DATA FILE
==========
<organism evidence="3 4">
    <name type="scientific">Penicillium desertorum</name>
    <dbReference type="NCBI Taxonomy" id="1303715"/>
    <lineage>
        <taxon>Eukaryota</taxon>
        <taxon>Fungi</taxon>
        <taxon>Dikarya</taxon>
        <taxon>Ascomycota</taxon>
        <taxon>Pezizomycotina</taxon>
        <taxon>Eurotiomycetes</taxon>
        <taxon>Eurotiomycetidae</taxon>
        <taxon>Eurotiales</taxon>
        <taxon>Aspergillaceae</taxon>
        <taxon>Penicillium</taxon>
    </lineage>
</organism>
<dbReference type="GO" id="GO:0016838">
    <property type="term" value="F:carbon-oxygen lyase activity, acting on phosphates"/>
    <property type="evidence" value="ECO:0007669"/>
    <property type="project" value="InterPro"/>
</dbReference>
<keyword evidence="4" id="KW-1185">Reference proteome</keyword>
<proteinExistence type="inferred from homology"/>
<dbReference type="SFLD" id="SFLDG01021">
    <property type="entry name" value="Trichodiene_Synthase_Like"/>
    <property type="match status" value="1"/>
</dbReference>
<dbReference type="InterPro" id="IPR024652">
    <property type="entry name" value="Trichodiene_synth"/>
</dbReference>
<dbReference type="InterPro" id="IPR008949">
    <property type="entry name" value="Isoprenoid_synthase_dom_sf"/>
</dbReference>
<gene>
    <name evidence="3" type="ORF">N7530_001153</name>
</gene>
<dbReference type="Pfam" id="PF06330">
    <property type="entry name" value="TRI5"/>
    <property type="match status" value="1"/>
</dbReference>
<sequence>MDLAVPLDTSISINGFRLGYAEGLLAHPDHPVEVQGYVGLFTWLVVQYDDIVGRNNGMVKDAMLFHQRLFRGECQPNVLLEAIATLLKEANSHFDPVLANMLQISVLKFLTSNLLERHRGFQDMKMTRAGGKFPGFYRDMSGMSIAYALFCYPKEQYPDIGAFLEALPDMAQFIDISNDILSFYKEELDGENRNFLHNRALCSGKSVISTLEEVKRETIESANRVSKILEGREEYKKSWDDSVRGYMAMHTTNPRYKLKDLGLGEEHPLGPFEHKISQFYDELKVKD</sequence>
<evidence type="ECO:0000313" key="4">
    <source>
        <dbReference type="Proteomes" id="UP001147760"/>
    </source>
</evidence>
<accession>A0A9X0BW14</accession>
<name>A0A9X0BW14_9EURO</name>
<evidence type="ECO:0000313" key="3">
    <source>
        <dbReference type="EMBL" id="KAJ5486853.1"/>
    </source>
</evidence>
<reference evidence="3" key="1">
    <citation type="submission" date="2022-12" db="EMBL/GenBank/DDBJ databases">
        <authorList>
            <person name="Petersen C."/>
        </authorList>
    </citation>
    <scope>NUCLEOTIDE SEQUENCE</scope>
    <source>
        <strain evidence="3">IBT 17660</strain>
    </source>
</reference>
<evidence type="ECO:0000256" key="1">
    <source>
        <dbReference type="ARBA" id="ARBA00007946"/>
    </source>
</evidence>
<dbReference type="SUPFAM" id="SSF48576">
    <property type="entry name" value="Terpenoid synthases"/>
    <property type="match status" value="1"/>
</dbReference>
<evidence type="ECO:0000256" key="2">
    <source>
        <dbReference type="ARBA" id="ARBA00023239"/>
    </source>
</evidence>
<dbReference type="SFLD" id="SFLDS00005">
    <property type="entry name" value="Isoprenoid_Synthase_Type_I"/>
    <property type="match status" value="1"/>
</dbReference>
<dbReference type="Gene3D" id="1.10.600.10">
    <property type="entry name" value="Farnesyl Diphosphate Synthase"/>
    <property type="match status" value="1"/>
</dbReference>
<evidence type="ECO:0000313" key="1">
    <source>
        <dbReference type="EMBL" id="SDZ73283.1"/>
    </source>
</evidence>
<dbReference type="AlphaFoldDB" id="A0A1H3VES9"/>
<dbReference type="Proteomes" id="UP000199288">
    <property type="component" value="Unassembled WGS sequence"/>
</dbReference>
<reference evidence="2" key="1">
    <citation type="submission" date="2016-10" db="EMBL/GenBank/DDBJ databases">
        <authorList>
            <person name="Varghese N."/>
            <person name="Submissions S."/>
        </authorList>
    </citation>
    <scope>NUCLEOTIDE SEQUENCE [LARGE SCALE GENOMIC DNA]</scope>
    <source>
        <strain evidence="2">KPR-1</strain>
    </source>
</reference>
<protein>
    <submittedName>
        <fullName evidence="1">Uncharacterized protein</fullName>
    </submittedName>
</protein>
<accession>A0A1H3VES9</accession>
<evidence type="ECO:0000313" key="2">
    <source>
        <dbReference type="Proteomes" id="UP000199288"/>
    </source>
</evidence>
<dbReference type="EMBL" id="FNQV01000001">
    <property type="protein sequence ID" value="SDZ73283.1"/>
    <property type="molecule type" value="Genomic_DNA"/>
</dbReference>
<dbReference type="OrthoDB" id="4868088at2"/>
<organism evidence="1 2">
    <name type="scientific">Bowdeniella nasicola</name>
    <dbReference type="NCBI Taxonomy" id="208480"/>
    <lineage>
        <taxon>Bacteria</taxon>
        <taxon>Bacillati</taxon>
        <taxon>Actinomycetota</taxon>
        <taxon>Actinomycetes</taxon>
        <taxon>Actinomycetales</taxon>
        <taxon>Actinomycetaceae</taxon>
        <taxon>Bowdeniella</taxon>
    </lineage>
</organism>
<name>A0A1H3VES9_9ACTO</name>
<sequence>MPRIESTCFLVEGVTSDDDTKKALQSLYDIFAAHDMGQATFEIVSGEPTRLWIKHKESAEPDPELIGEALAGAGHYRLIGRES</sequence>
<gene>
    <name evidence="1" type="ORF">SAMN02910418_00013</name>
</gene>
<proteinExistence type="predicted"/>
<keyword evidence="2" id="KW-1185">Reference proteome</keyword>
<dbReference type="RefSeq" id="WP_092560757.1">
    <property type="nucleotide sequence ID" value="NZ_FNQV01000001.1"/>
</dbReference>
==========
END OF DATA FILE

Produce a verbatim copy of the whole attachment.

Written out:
<organism evidence="3 4">
    <name type="scientific">Penicillium desertorum</name>
    <dbReference type="NCBI Taxonomy" id="1303715"/>
    <lineage>
        <taxon>Eukaryota</taxon>
        <taxon>Fungi</taxon>
        <taxon>Dikarya</taxon>
        <taxon>Ascomycota</taxon>
        <taxon>Pezizomycotina</taxon>
        <taxon>Eurotiomycetes</taxon>
        <taxon>Eurotiomycetidae</taxon>
        <taxon>Eurotiales</taxon>
        <taxon>Aspergillaceae</taxon>
        <taxon>Penicillium</taxon>
    </lineage>
</organism>
<dbReference type="GO" id="GO:0016838">
    <property type="term" value="F:carbon-oxygen lyase activity, acting on phosphates"/>
    <property type="evidence" value="ECO:0007669"/>
    <property type="project" value="InterPro"/>
</dbReference>
<keyword evidence="4" id="KW-1185">Reference proteome</keyword>
<proteinExistence type="inferred from homology"/>
<dbReference type="SFLD" id="SFLDG01021">
    <property type="entry name" value="Trichodiene_Synthase_Like"/>
    <property type="match status" value="1"/>
</dbReference>
<dbReference type="InterPro" id="IPR024652">
    <property type="entry name" value="Trichodiene_synth"/>
</dbReference>
<dbReference type="InterPro" id="IPR008949">
    <property type="entry name" value="Isoprenoid_synthase_dom_sf"/>
</dbReference>
<gene>
    <name evidence="3" type="ORF">N7530_001153</name>
</gene>
<dbReference type="Pfam" id="PF06330">
    <property type="entry name" value="TRI5"/>
    <property type="match status" value="1"/>
</dbReference>
<sequence>MDLAVPLDTSISINGFRLGYAEGLLAHPDHPVEVQGYVGLFTWLVVQYDDIVGRNNGMVKDAMLFHQRLFRGECQPNVLLEAIATLLKEANSHFDPVLANMLQISVLKFLTSNLLERHRGFQDMKMTRAGGKFPGFYRDMSGMSIAYALFCYPKEQYPDIGAFLEALPDMAQFIDISNDILSFYKEELDGENRNFLHNRALCSGKSVISTLEEVKRETIESANRVSKILEGREEYKKSWDDSVRGYMAMHTTNPRYKLKDLGLGEEHPLGPFEHKISQFYDELKVKD</sequence>
<evidence type="ECO:0000313" key="4">
    <source>
        <dbReference type="Proteomes" id="UP001147760"/>
    </source>
</evidence>
<accession>A0A9X0BW14</accession>
<name>A0A9X0BW14_9EURO</name>
<evidence type="ECO:0000313" key="3">
    <source>
        <dbReference type="EMBL" id="KAJ5486853.1"/>
    </source>
</evidence>
<reference evidence="3" key="1">
    <citation type="submission" date="2022-12" db="EMBL/GenBank/DDBJ databases">
        <authorList>
            <person name="Petersen C."/>
        </authorList>
    </citation>
    <scope>NUCLEOTIDE SEQUENCE</scope>
    <source>
        <strain evidence="3">IBT 17660</strain>
    </source>
</reference>
<evidence type="ECO:0000256" key="1">
    <source>
        <dbReference type="ARBA" id="ARBA00007946"/>
    </source>
</evidence>
<dbReference type="SUPFAM" id="SSF48576">
    <property type="entry name" value="Terpenoid synthases"/>
    <property type="match status" value="1"/>
</dbReference>
<evidence type="ECO:0000256" key="2">
    <source>
        <dbReference type="ARBA" id="ARBA00023239"/>
    </source>
</evidence>
<dbReference type="SFLD" id="SFLDS00005">
    <property type="entry name" value="Isoprenoid_Synthase_Type_I"/>
    <property type="match status" value="1"/>
</dbReference>
<dbReference type="Gene3D" id="1.10.600.10">
    <property type="entry name" value="Farnesyl Diphosphate Synthase"/>
    <property type="match status" value="1"/>
</dbReference>
<evidence type="ECO:0000313" key="1">
    <source>
        <dbReference type="EMBL" id="SDZ73283.1"/>
    </source>
</evidence>
<dbReference type="AlphaFoldDB" id="A0A1H3VES9"/>
<dbReference type="Proteomes" id="UP000199288">
    <property type="component" value="Unassembled WGS sequence"/>
</dbReference>
<reference evidence="2" key="1">
    <citation type="submission" date="2016-10" db="EMBL/GenBank/DDBJ databases">
        <authorList>
            <person name="Varghese N."/>
            <person name="Submissions S."/>
        </authorList>
    </citation>
    <scope>NUCLEOTIDE SEQUENCE [LARGE SCALE GENOMIC DNA]</scope>
    <source>
        <strain evidence="2">KPR-1</strain>
    </source>
</reference>
<protein>
    <submittedName>
        <fullName evidence="1">Uncharacterized protein</fullName>
    </submittedName>
</protein>
<accession>A0A1H3VES9</accession>
<evidence type="ECO:0000313" key="2">
    <source>
        <dbReference type="Proteomes" id="UP000199288"/>
    </source>
</evidence>
<dbReference type="EMBL" id="FNQV01000001">
    <property type="protein sequence ID" value="SDZ73283.1"/>
    <property type="molecule type" value="Genomic_DNA"/>
</dbReference>
<dbReference type="OrthoDB" id="4868088at2"/>
<organism evidence="1 2">
    <name type="scientific">Bowdeniella nasicola</name>
    <dbReference type="NCBI Taxonomy" id="208480"/>
    <lineage>
        <taxon>Bacteria</taxon>
        <taxon>Bacillati</taxon>
        <taxon>Actinomycetota</taxon>
        <taxon>Actinomycetes</taxon>
        <taxon>Actinomycetales</taxon>
        <taxon>Actinomycetaceae</taxon>
        <taxon>Bowdeniella</taxon>
    </lineage>
</organism>
<name>A0A1H3VES9_9ACTO</name>
<sequence>MPRIESTCFLVEGVTSDDDTKKALQSLYDIFAAHDMGQATFEIVSGEPTRLWIKHKESAEPDPELIGEALAGAGHYRLIGRES</sequence>
<gene>
    <name evidence="1" type="ORF">SAMN02910418_00013</name>
</gene>
<proteinExistence type="predicted"/>
<keyword evidence="2" id="KW-1185">Reference proteome</keyword>
<dbReference type="RefSeq" id="WP_092560757.1">
    <property type="nucleotide sequence ID" value="NZ_FNQV01000001.1"/>
</dbReference>